Having a clear strategy is critical to the success of any business, but Tagoras research shows that most learning businesses don’t have one.
In this episode of the Leading Learning podcast, Celisa and Jeff discuss the importance of having a learning business strategy and the three core elements it should be built around—a diagnosis, a guiding policy, and a set of coherent actions.
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[00:18] – Thank you to Blue Sky eLearn, sponsor of the Leading Learning podcast for the first quarter of 2018. Blue Sky is the maker of the Path learning management system, an award-winning, cloud-based learning solution that empowers your organization to maximize its message. Blue Sky also provides a range of virtual event and instructional services to help you maximize your content and create deeper engagement with your audience. To find out more about Blue Sky eLearn and everything it offers, visit https://www.blueskyelearn.com.
- Learning Business Maturity Model™– a free resource designed specifically to help learning businesses of any size reach their full maturity.
- Association Learning + Technology report – based on a survey of a broad range of trade and professional associations, it provides the most comprehensive insights currently available on the use of technology to enhance and enable education in the association sector.
The Strategy Gap
[01:48] – A key reason is that we know that there is something of a strategy problem among organizations in the business of lifelong learning: many of them simply do not have a strategy.
As we have discussed in our earlier episode on Blue Ocean Strategy, we recently released the 5th edition of our Association Learning + Technology report and this time around we asked a new question about strategy.
We have asked for years about strategy for use of technology to enhance and enable learning. That has been lacking and relatively flat over the years – averaging not much more than 20%. (23% in 2017)
In the most recent survey for the report we also asked about general learning strategy – “Does your organization have a formal, documented strategy for its learning and education business? (175 responses)”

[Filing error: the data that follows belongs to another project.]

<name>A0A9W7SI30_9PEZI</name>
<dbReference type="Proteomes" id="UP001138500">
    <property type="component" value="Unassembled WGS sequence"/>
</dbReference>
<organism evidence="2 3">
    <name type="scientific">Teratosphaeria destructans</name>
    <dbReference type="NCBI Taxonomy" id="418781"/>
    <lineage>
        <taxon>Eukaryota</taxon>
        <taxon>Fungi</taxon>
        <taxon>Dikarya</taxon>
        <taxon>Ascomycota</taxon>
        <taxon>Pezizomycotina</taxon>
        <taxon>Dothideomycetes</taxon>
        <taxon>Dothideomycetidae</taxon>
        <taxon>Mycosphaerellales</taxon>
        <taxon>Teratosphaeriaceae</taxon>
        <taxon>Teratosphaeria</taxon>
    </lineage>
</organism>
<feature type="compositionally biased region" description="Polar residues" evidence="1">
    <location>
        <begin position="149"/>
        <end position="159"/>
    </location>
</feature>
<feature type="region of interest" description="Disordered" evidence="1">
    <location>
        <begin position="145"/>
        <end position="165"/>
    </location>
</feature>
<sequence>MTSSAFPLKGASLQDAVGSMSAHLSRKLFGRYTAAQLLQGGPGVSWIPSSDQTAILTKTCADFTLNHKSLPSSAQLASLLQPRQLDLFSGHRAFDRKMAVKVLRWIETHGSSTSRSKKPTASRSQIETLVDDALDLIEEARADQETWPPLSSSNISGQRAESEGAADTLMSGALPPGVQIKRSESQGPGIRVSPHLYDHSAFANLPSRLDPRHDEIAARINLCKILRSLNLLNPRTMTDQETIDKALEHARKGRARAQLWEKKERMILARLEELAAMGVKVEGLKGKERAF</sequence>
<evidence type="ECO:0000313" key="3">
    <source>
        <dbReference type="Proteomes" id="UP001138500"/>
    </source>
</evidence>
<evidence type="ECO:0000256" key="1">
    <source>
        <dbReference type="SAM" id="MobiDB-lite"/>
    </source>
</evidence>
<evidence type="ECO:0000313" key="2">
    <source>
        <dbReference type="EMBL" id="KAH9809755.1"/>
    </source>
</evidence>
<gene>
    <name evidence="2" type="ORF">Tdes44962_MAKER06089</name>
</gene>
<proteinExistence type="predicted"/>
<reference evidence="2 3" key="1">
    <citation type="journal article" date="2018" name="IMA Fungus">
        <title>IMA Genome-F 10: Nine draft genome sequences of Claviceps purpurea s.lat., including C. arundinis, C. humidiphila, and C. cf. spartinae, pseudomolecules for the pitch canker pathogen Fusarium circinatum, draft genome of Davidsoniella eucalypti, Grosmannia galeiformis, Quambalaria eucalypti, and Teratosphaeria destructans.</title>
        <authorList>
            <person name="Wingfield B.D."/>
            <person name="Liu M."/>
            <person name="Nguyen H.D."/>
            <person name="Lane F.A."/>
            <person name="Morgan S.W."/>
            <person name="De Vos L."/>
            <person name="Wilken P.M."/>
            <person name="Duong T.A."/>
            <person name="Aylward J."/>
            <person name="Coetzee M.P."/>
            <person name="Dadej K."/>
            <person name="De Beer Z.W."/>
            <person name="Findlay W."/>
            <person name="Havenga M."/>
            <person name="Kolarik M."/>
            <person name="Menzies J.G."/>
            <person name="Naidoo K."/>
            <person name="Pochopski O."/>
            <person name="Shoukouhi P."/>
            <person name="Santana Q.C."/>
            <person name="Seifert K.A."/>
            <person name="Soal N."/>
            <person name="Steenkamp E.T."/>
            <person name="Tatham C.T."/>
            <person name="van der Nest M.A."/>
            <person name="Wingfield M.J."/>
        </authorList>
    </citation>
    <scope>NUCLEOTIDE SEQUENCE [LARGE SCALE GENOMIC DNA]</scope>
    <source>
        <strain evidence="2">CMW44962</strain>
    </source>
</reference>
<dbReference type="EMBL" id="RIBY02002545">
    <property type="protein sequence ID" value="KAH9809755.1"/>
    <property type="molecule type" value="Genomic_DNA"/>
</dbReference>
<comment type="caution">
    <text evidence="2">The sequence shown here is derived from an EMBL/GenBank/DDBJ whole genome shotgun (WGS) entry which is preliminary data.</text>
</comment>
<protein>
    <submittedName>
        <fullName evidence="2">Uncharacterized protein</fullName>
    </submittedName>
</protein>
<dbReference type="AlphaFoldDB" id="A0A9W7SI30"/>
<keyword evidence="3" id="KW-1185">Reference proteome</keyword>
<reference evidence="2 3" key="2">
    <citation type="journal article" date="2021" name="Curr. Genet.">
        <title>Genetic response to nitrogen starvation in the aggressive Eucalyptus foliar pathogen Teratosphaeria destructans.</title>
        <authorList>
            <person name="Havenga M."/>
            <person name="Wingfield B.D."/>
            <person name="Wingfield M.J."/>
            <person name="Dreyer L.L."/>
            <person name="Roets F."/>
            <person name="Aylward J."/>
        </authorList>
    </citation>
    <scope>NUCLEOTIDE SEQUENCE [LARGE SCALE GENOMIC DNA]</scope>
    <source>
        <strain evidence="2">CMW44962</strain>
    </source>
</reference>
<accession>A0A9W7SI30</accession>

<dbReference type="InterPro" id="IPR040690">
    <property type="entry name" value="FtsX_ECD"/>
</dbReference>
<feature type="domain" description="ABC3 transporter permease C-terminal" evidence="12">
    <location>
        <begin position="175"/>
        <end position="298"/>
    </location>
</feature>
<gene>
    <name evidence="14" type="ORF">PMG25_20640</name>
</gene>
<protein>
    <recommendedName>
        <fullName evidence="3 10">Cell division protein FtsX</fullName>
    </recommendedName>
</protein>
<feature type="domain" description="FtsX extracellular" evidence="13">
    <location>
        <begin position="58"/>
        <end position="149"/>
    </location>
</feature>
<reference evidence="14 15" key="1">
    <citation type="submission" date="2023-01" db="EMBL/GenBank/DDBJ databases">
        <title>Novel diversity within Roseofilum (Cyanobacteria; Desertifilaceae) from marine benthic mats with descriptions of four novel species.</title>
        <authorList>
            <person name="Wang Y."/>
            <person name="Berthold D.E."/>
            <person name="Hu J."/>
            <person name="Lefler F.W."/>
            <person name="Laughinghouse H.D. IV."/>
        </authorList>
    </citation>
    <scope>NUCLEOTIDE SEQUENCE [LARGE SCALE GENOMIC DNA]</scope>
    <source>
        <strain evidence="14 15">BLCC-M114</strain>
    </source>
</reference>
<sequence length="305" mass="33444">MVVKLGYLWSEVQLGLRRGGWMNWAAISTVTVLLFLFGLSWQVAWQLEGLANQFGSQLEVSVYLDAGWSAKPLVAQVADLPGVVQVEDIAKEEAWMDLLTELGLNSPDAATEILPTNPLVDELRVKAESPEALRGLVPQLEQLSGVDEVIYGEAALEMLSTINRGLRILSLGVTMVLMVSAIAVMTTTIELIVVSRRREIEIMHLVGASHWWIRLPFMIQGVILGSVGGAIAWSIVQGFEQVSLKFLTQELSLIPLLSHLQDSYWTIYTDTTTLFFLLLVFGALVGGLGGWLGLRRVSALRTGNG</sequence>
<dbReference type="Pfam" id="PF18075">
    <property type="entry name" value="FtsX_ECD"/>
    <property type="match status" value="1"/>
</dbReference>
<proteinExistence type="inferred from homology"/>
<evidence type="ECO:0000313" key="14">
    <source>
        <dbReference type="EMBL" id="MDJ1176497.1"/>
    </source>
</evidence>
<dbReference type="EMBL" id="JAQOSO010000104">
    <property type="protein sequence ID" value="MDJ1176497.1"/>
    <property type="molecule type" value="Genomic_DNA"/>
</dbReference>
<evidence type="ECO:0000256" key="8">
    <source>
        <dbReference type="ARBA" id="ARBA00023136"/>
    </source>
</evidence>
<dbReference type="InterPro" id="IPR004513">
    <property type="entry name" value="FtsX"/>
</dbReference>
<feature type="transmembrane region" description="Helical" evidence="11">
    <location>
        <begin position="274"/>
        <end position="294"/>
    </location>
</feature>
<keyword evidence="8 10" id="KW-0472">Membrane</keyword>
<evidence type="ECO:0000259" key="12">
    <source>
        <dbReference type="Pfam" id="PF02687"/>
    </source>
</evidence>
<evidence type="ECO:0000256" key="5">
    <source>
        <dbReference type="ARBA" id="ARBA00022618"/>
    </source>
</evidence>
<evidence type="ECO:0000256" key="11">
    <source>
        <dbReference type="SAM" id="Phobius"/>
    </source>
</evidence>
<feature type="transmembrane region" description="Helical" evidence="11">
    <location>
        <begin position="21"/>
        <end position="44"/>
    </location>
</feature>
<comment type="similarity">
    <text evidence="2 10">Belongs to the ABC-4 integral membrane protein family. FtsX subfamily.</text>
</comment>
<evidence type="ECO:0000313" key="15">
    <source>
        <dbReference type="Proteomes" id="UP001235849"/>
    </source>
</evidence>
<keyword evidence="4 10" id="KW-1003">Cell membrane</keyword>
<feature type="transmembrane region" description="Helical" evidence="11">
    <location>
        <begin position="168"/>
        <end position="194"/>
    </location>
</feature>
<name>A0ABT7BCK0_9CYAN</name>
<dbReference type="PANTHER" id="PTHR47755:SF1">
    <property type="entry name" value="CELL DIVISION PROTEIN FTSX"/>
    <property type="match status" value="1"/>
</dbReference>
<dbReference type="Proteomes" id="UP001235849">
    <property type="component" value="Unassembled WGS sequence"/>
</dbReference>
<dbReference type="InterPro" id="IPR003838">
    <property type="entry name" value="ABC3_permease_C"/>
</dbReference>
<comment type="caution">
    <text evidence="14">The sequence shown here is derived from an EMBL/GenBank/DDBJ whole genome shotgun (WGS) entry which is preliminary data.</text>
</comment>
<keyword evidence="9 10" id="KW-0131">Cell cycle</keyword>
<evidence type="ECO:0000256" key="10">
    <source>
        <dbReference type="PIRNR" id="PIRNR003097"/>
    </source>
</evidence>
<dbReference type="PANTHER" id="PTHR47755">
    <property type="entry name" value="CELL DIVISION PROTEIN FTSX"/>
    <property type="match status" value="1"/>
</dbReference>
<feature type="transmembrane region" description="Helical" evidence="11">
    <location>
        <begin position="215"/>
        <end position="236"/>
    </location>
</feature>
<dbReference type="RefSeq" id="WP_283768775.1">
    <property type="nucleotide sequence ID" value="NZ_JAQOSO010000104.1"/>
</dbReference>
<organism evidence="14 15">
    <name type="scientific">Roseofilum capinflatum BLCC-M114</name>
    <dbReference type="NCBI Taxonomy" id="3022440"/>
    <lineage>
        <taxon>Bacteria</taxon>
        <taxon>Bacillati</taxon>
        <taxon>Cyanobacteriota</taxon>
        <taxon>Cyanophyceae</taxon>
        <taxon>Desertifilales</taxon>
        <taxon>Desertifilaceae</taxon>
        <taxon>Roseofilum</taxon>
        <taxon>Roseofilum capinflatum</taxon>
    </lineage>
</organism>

The percentage was better for that – 37.7 percent – but still quite low given the importance of this function.
That data is for association, but we know from experience that it applies in other learning businesses…and the broader issue, which we will get to…of bad strategy.
For listeners not familiar with the Maturity Model, it is a free resource we have created that provides a framework for assessing the maturity of your learning and education business across five domains and determining where to focus your efforts going forward.
In the model we identify five domains on which organizations need to focus in order to build a mature, high performing learning business.
We pose key questions about each of these domains, and the questions for strategy are:
- How clearly articulated is the strategy?
- Has it been communicated and embraced broadly throughout the organization?
- Are clear metrics established and tracked, and does the organization adjust strategy based on the data captured?
It’s worth emphasizing why all of this is so important. There are various ways to define strategy, but the key outcome of any well-formulated strategy is that it provides you with a framework for making decisions.
Creating a strategy is always an exercise in narrowing your choices and focusing in on the activities that will most contribute to progress. Once the strategy is in place, it becomes a point of reference for all of the other choices you inevitably have to make in running your learning business.